As the planet’s leading Coldplay apologist, I feel compelled to defend ‘Every Teardrop Is A Waterfall’ against the harsh barbs hurled in its path. Yes, it’s ‘Delta Sun Bottleneck Stomp’ by way of Big Country by way of – what? – Bizarre Inc? Yes, Chris Martin’s whipped his rhyming dictionary out again, now thumbed to a cinder. Yes, its rave riff is a now-allegedly-customary lift. But come on, it’s credited. Now. What matters, to me at least, is its life-affirming kinetic drive, its splurge of non-specific euphoria and determination to grasp that pop nettle again and finally consign the blubs of X&Y to history’s disgrace.

But even I don’t go as far as Junior, who insists it’s “brilliant”. It also “sounds like bagpipes”. When Stuart Adamson was wringing those kinds of sonics out of his guitar, we were pretty impressed. In an aghast sort of way.

———-

Back to December, I now believe it is brilliant and Junior says, “I’ve heard it too many times”.

Real talk.

[7] TV On The Radio, ‘Second Song’

TV On The Radio

And it’s the FIRST song on the album! That’s what I call avant-garde.

This wordy addition to the TVOTR Princey-funk-rock almanac plays excellent games with layers, building up to a groovy lurch that makes you feel proud for no obvious reason. It’s charismatic that way. Like singer Tunde Adebimpe. They didn’t play this song at Glastonbury, but it was my favourite set of the weekend – a pick-me-up on a lagging, suffering Sunday afternoon – and I came away with a big swooning man-crush on Tunde.

Get too close to TVOTR and you start to think their name is normal. Well, thank goodness Junior’s around then. She raps: “Watch TV, yeah, watch TV – oh we’ll watch telly on the radio.” Junior 2 joins in, they punch the air madly to the chorus and then round it all off with a few slaps to their own heads. What did they think? “It’s OK.”

[8] Polock, ‘Fireworks’

Polock

We pooled our knowledge for this one: “They’re from Spain.” “Spain is a very long time.” Getting a bit meta, Junior then sings Katy Perry’s ‘Firework’ over the top and claims Polock’s “one, two, three, four, five” is from a song by a girl about “daydreaming”. So far we don’t think she means Kid Sister, Aretha or Massive Attack.

When she eventually gets to hear Phoenix, she’s going to think they’re Polock’s Gallic shrug, a Versailles knock-off of a Valencia original, because – in the most generous terms – they’re peas in a pod. ‘Fireworks’ is Phoenix distilled into one song, melody coursing through every guitar strum, synth wash and bass drop, the production swaddled in that warm, 70s, AOR blanket. If it wasn’t for Papu Sebastián’s Spanish accent, well, you know now. But the tune is so glorious, you can put it all down to shared musical loves.

In the end, ‘Fireworks” sunny rush has Juniors 1, 2 and 3 premiering an audacious mash-up of the Hokey-Cokey and Head, Shoulders, Knees and Toes.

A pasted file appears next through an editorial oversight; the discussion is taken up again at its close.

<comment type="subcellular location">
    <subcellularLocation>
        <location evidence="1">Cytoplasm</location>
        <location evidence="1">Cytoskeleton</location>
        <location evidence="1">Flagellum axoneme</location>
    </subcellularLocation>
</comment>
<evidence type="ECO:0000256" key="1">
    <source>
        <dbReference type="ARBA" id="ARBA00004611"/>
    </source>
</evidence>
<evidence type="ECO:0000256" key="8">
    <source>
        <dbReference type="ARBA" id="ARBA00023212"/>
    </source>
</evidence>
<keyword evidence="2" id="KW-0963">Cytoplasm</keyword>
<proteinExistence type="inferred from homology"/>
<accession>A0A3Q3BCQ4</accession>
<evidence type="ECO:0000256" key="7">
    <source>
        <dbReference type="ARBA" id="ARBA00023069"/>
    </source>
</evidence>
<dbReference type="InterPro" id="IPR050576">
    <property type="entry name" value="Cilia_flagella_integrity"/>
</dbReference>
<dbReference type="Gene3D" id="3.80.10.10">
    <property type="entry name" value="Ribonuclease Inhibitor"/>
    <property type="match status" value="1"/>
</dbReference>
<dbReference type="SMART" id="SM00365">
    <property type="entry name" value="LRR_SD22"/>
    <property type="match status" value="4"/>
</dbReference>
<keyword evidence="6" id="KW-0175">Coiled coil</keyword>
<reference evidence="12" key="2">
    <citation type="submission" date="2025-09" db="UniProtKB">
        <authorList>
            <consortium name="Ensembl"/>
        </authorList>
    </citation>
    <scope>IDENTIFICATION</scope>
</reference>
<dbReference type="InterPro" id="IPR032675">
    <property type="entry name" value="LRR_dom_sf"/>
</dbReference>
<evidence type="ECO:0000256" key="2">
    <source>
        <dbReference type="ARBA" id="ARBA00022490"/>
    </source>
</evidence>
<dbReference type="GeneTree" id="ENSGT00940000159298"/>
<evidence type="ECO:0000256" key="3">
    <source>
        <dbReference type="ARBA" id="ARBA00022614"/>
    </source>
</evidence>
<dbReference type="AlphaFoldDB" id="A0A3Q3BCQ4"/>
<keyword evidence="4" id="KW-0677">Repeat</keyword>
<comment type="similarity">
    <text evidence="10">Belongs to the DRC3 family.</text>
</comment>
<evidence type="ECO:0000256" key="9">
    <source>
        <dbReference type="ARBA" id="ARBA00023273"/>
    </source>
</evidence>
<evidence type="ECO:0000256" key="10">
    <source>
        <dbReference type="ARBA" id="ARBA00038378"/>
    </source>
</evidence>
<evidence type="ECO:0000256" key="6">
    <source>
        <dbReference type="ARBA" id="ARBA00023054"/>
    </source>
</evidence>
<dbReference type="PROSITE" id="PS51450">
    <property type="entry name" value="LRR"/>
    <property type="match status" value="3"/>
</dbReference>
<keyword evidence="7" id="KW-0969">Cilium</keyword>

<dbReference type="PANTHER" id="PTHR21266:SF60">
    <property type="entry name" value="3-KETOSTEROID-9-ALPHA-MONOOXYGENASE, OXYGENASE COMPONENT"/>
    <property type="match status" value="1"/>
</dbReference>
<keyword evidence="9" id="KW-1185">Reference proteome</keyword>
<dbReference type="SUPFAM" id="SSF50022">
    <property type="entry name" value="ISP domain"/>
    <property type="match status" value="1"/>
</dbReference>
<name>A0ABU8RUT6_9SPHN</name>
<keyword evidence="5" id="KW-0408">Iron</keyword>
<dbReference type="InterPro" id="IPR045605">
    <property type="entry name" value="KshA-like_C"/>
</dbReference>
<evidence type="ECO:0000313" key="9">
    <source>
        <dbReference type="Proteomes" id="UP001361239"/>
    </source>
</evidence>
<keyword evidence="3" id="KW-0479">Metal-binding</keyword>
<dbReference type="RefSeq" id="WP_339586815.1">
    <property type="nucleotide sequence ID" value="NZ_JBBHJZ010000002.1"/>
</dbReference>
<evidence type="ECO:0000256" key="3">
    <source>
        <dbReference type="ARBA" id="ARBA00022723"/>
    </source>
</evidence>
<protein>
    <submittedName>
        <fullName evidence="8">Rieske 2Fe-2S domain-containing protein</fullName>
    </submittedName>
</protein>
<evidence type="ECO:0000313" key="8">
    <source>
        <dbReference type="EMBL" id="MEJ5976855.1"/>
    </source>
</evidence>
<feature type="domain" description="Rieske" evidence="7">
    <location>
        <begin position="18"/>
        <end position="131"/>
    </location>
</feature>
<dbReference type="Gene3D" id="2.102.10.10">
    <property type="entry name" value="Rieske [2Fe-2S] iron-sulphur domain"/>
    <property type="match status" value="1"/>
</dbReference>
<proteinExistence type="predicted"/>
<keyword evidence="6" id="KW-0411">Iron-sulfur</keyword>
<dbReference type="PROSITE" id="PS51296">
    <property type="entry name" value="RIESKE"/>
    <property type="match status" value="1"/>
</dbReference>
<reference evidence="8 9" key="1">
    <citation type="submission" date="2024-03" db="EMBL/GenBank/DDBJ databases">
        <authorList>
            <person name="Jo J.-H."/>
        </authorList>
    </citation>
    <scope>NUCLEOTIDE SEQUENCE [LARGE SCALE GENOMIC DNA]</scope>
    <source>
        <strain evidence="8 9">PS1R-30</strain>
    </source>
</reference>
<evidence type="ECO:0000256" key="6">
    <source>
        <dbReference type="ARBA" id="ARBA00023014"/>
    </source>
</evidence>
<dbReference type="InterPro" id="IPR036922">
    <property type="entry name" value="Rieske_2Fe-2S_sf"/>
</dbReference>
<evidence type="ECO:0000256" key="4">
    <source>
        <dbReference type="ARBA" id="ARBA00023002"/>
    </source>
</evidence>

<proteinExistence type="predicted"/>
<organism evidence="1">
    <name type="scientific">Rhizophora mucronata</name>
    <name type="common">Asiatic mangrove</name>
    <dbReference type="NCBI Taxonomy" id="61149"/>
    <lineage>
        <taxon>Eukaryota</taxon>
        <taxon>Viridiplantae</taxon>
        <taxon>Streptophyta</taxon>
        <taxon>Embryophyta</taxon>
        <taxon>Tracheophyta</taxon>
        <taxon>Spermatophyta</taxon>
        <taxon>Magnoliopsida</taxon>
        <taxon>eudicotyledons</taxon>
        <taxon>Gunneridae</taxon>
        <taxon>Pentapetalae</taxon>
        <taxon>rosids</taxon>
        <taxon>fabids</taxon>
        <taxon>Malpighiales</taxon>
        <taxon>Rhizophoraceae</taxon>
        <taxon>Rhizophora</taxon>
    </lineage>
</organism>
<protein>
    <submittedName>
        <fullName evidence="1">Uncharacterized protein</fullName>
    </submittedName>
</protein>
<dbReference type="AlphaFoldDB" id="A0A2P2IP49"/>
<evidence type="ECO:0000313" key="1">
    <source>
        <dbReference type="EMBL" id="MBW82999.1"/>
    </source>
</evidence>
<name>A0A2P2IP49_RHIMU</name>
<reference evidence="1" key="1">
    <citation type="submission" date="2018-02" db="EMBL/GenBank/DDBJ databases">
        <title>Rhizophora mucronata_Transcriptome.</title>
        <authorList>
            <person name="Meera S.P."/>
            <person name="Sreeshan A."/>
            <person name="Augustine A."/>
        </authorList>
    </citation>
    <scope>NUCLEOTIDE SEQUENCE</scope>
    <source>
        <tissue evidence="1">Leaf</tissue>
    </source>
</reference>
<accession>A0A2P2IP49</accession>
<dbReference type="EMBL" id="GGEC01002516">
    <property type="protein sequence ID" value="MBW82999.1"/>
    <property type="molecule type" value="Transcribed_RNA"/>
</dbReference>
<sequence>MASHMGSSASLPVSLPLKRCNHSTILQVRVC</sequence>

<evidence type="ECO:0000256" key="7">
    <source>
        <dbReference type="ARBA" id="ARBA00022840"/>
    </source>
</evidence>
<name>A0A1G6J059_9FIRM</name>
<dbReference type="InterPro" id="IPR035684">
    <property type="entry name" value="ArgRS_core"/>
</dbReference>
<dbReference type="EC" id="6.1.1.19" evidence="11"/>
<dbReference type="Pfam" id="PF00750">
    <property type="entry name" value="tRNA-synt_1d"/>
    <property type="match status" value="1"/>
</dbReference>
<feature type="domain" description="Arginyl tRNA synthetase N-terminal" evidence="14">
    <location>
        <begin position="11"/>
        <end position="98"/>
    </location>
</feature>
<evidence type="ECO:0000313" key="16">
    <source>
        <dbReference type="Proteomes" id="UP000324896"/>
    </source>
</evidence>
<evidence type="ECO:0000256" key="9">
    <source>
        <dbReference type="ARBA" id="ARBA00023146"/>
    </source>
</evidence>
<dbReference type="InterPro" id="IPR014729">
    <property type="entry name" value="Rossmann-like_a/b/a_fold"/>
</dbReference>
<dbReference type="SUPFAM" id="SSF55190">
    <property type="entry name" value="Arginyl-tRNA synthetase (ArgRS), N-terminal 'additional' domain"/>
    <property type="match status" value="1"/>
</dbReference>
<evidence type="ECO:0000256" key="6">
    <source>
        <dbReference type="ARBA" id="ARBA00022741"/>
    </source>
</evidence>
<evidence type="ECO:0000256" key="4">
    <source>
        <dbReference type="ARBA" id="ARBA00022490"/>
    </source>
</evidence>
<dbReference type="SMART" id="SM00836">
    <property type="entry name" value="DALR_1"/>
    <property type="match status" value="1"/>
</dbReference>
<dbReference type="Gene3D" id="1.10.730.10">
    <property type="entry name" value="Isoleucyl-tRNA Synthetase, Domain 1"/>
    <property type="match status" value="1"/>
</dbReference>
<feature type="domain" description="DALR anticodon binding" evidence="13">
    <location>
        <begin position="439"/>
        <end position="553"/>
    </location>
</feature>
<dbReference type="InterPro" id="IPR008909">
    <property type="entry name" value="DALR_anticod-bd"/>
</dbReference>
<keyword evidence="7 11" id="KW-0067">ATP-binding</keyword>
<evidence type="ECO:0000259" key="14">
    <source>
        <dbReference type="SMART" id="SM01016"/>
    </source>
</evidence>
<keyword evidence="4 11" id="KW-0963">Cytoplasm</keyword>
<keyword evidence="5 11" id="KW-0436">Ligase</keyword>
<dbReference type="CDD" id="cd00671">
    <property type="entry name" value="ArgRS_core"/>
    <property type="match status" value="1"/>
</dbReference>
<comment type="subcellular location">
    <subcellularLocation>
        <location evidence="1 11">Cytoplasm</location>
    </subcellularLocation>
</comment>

[9] Planningtorock, ‘Living It Out’

Planningtorock

One of my favourite things when I was Junior’s age was my Batman outfit. A top and cloak, and a full mask that used to get all moist with the dribble and sweat that would accumulate from tearing around fighting crime on the enclosed RAF married quarters patch at Cranwell. It was like The Wire. Or indeed Batman.

Janine Rostron still wears a mask.

I guess she doesn’t believe in projecting an image of herself, that it’s all subsumed by the music and – really – we shouldn’t be making value judgements based on appearance anyway. Or she just knows it’s cool.

‘Living It Out’ is the banger on W, Rostron/Planningtorock’s ace album from earlier this year. It’s buffered by enormous doom-synth tracks on all sides which makes it come as a bit of a relief, even if it’s at least as Berlinish as the rest. Standing alone it draws at once funky, at once robotic dancing from Junior and later sees her brandishing a sword.

A plastic one. For fighting crime.

[10] Emeli Sandé, ‘Heaven’

Emeli Sandé

“Will you recognise ME?” Sure. You’re that Shara Nelson, aren’t you?

Bit of satire there, ladeezangennelmen. Junior seems to know all the words to this one already – which is more than we can say about ‘Unfinished Sympathy’ because I never play it, having absolutely KILLED it in 1991. It left a grimy fingerprint on the stereo along with Screamadelica, Eg & Alice’s ‘Indian’, Jesus Loves You’s ‘Bow Down Mister’ and Jellyfish’s Bellybutton. And, let’s face facts, The Milltown Brothers’ debut album.

Junior asks if she’s English, obviously, but of course Sandé couldn’t be less English if she was Neptunian. She’s Scottish and let’s say that she caresses ‘Heaven’ with that peculiar Scots soul passion, ranking alongside Sharleen Spiteri, Lorraine McIntosh, Marti Pellow, Pat Kane, Lulu and, er, Maria McKee. On firmer ground, the beats are terrific and the strings – ahem – sympathetic. That Critics’ Choice BRIT will look lovely in her palm.